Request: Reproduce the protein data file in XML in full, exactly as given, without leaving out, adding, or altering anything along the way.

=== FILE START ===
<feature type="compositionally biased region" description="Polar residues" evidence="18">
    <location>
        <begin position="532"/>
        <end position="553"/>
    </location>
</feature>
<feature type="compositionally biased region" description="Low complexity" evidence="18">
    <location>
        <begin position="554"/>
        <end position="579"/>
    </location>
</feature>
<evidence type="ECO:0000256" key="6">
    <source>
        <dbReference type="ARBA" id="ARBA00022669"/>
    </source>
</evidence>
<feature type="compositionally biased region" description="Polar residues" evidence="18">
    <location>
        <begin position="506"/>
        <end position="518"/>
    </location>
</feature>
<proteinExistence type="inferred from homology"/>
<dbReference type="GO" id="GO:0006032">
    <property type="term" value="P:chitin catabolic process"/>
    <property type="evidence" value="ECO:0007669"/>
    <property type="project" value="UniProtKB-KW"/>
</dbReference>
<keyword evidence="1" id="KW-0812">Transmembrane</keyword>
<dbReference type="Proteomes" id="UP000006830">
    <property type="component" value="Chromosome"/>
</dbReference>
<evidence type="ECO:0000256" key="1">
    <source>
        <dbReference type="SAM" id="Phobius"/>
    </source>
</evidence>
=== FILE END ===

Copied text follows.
<feature type="compositionally biased region" description="Polar residues" evidence="18">
    <location>
        <begin position="532"/>
        <end position="553"/>
    </location>
</feature>
<feature type="compositionally biased region" description="Low complexity" evidence="18">
    <location>
        <begin position="554"/>
        <end position="579"/>
    </location>
</feature>
<evidence type="ECO:0000256" key="6">
    <source>
        <dbReference type="ARBA" id="ARBA00022669"/>
    </source>
</evidence>
<feature type="compositionally biased region" description="Polar residues" evidence="18">
    <location>
        <begin position="506"/>
        <end position="518"/>
    </location>
</feature>
<proteinExistence type="inferred from homology"/>
<dbReference type="GO" id="GO:0006032">
    <property type="term" value="P:chitin catabolic process"/>
    <property type="evidence" value="ECO:0007669"/>
    <property type="project" value="UniProtKB-KW"/>
</dbReference>
<keyword evidence="1" id="KW-0812">Transmembrane</keyword>
<dbReference type="Proteomes" id="UP000006830">
    <property type="component" value="Chromosome"/>
</dbReference>
<evidence type="ECO:0000256" key="1">
    <source>
        <dbReference type="SAM" id="Phobius"/>
    </source>
</evidence>